Kylie arrived back at the condominium for lunch and found herself a bench at a table. The waiter took down her order and was surprised that she was ordering two lunches. She explained that she was waiting for a friend. The waiter grinned obscenely and made a sexually suggestive motion with his hand. On any other day Kylie would have giggled at this but today she felt different. She stared blankly at the waiter not responding at all to his lewd gesture. He didn’t notice her lack of reaction, and informed her that the two lunches would take about an hour to prepare. Kylie nodded, that was about right. Service was typically this slow and that’s why she ordered the lunch she promise Elwin before he had even arrived.
Making her way to a free table she tried to read the Paradise Times, a weekly newspaper produced for circulation amongst the Delforians, but found herself distracted. Looking up from the newspaper she spotted Edith at her usual table working feverishly away sorting through documents. Kylie found herself staring at her crown of blonde hair neatly tied up. Edith noticed her looking and stopped what she was doing to glare at her. Kylie didn’t notice she just kept staring fixated on the intricacy of her hairdo. Edith grumbled, tried briefly to get back to her work, but decided to get up and walk over to Kylie who was still in a trance.
“Excuse me,” grumbled Edith.
Kylie looked up at her blankly, a soft, ‘yes’ passed Kylie’s lips in acknowledgement.
“I noticed that you’ve been staring at me. Is there something you would like to tell me?” Continue reading “Thorns – Part 18”
I almost never write down the plans to my stories. I often find myself getting frustrated with planning to the point that I just give up writing them down so instead I keep them in my head. Spacefall for example was entirely planned out from start to finish in my head. No plans for it were ever written down. The outlines for all ten parts were produced in my head. This is part of the reason there are a number of elements which I cut out of the story half-way through or didn’t put in at all: I just forgot about them. This also why it ended up taking much longer than I anticipated, I grossly underestimated how long it would take to get through certain events in the plot. There are, however, some advantages to not writing down my plans though: I often change my mind about a story and decide there’s a better approach to it and it is easier to put those changes in if I am not committed to a particular storyline yet.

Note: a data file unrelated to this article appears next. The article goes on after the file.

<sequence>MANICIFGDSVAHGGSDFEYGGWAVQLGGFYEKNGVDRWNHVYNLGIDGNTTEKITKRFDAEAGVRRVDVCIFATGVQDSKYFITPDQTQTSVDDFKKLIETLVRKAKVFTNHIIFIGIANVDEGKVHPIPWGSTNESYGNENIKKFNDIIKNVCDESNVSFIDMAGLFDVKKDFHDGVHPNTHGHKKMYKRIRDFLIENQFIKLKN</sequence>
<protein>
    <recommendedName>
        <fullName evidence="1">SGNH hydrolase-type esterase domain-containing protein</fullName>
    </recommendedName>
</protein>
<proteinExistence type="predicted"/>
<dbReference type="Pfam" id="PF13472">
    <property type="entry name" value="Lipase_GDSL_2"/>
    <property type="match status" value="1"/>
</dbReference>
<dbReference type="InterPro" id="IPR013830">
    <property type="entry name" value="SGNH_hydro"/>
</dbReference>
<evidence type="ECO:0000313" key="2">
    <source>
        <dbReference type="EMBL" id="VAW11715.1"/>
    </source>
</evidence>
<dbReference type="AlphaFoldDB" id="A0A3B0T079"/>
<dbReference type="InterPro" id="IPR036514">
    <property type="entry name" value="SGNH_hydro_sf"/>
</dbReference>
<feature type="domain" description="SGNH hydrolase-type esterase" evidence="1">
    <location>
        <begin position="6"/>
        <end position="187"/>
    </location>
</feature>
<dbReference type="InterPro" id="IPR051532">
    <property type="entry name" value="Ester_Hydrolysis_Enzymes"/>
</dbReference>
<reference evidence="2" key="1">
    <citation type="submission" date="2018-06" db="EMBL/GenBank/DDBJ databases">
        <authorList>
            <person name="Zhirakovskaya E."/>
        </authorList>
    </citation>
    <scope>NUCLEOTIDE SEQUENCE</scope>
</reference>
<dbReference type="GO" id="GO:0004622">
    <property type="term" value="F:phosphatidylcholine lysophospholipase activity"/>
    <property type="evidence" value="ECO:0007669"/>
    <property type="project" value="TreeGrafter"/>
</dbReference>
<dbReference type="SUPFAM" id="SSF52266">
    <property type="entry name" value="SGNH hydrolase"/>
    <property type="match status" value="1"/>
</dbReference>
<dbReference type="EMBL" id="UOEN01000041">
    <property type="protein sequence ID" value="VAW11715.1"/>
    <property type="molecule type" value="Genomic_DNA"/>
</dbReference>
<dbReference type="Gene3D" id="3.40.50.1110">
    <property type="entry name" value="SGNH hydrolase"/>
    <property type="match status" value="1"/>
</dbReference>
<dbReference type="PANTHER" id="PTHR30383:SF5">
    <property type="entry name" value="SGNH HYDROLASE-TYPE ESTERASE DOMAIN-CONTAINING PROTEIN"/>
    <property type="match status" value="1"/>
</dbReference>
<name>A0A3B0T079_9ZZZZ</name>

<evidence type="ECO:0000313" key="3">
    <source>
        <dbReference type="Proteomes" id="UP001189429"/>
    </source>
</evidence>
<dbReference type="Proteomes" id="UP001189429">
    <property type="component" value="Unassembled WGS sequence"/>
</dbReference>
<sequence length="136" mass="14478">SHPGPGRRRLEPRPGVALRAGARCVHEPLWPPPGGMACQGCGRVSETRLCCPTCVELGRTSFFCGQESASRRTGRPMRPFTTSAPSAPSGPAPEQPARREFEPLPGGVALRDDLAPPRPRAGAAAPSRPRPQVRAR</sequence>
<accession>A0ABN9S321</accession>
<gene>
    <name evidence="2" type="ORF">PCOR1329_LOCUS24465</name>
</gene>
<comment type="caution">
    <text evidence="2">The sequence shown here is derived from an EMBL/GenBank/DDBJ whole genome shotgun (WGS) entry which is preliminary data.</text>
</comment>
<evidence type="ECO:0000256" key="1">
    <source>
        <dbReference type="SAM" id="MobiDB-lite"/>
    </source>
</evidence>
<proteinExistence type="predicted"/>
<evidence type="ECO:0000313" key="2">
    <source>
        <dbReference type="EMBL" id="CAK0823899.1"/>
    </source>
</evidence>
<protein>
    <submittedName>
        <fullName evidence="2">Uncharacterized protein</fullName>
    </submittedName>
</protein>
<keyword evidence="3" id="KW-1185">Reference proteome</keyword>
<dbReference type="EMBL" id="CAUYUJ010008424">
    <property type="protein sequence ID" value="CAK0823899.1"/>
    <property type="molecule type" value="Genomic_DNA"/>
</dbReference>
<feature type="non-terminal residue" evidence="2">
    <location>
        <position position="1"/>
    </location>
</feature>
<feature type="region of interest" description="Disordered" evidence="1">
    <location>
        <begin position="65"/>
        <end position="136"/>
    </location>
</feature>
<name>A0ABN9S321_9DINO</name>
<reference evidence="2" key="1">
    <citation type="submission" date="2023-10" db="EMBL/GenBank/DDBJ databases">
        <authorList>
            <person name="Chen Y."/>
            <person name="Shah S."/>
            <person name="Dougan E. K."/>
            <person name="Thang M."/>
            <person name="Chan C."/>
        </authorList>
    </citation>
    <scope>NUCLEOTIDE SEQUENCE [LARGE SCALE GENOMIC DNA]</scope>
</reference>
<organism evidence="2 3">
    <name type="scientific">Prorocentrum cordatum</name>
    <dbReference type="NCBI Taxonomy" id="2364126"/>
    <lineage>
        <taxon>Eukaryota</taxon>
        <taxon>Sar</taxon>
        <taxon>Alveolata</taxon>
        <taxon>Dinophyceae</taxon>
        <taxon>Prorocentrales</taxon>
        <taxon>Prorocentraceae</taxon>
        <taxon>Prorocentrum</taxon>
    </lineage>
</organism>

This week though I sat down and planned the next six to eight installments of Thorns. This is because I have a lot a complicated things happening in Thorns at once and it is getting confusing for me to keep track of them all. Each character in Thorns has some pretty significant developments. This alone is difficult for me remember, but details like where each character has their particular thorns are becoming a struggle for me to recall easily. Added to this that I have journal entries from Elwin that take the reading frame of the story into the past. However, these next six to eight parts I have planned are going to finish setting the stage for the major events of the book. Which is proving itself to be longer than I had intended. So far I have just shy of 17,000 words of content for Thorns and the next 8,000 words is going to bring that to 25,000 at least. Continue reading “Writer’s Diary: Planning”
Writing depth into a character is difficult. Creating a character who is flawed, complex, and deep is not an easy task. In my early books (15-20 years ago), all my characters were flawless. They were honest, strong, noble, and if they were villains then they were at least stoic villains. These superficial characters were the creation of a superficial writer. That is, the younger me hadn’t gained enough self-knowledge to be deep enough to create deep characters. Even to this day, I struggle with simple things like lying in fictional characters.
I am naturally an honest person. It was difficult for me to accept that other people lie. My villains used to be honest people, which doesn’t make any sense to me now because an honest villain can’t be evil. They must be dishonest in some way. When I was a young man, though, my world was turned upside down when I discovered something about myself: I actually did lie. I lied to myself by telling myself that my weaknesses weren’t really weaknesses, but unique virtues that only I had. For example: I am not manipulative, I am kind hearted by tricking people into doing what’s best for them, which is actually only what’s best for me. Continue reading “Writer’s Diary: Character Depth”